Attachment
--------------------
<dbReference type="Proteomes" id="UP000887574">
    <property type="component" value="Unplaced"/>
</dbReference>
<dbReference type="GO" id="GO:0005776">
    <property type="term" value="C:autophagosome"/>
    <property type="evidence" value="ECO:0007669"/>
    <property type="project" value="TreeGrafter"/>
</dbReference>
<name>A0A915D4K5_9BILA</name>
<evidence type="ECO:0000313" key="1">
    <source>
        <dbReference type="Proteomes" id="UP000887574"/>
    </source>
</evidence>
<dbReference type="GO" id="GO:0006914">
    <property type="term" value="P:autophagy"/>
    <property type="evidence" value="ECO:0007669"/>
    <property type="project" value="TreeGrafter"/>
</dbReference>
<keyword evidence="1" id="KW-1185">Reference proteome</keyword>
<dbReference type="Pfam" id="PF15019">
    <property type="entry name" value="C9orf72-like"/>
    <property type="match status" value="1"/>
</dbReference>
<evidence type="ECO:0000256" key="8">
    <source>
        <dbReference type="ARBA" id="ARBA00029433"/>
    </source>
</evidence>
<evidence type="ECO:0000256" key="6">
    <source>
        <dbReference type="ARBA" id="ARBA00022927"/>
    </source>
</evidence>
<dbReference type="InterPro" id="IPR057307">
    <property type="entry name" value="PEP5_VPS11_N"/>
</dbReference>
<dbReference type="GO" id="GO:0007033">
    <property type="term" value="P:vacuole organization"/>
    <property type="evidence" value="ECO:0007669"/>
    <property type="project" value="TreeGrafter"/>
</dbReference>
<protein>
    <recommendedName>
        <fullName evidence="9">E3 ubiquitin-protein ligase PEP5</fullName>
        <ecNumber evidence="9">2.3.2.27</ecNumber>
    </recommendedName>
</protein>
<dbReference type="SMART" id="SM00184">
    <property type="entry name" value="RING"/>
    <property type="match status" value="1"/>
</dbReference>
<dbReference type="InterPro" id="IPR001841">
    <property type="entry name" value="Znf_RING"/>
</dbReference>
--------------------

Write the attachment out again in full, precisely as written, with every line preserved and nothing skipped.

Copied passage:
<dbReference type="Proteomes" id="UP000887574">
    <property type="component" value="Unplaced"/>
</dbReference>
<dbReference type="GO" id="GO:0005776">
    <property type="term" value="C:autophagosome"/>
    <property type="evidence" value="ECO:0007669"/>
    <property type="project" value="TreeGrafter"/>
</dbReference>
<name>A0A915D4K5_9BILA</name>
<evidence type="ECO:0000313" key="1">
    <source>
        <dbReference type="Proteomes" id="UP000887574"/>
    </source>
</evidence>
<dbReference type="GO" id="GO:0006914">
    <property type="term" value="P:autophagy"/>
    <property type="evidence" value="ECO:0007669"/>
    <property type="project" value="TreeGrafter"/>
</dbReference>
<keyword evidence="1" id="KW-1185">Reference proteome</keyword>
<dbReference type="Pfam" id="PF15019">
    <property type="entry name" value="C9orf72-like"/>
    <property type="match status" value="1"/>
</dbReference>
<evidence type="ECO:0000256" key="8">
    <source>
        <dbReference type="ARBA" id="ARBA00029433"/>
    </source>
</evidence>
<evidence type="ECO:0000256" key="6">
    <source>
        <dbReference type="ARBA" id="ARBA00022927"/>
    </source>
</evidence>
<dbReference type="InterPro" id="IPR057307">
    <property type="entry name" value="PEP5_VPS11_N"/>
</dbReference>
<dbReference type="GO" id="GO:0007033">
    <property type="term" value="P:vacuole organization"/>
    <property type="evidence" value="ECO:0007669"/>
    <property type="project" value="TreeGrafter"/>
</dbReference>
<protein>
    <recommendedName>
        <fullName evidence="9">E3 ubiquitin-protein ligase PEP5</fullName>
        <ecNumber evidence="9">2.3.2.27</ecNumber>
    </recommendedName>
</protein>
<dbReference type="SMART" id="SM00184">
    <property type="entry name" value="RING"/>
    <property type="match status" value="1"/>
</dbReference>
<dbReference type="InterPro" id="IPR001841">
    <property type="entry name" value="Znf_RING"/>
</dbReference>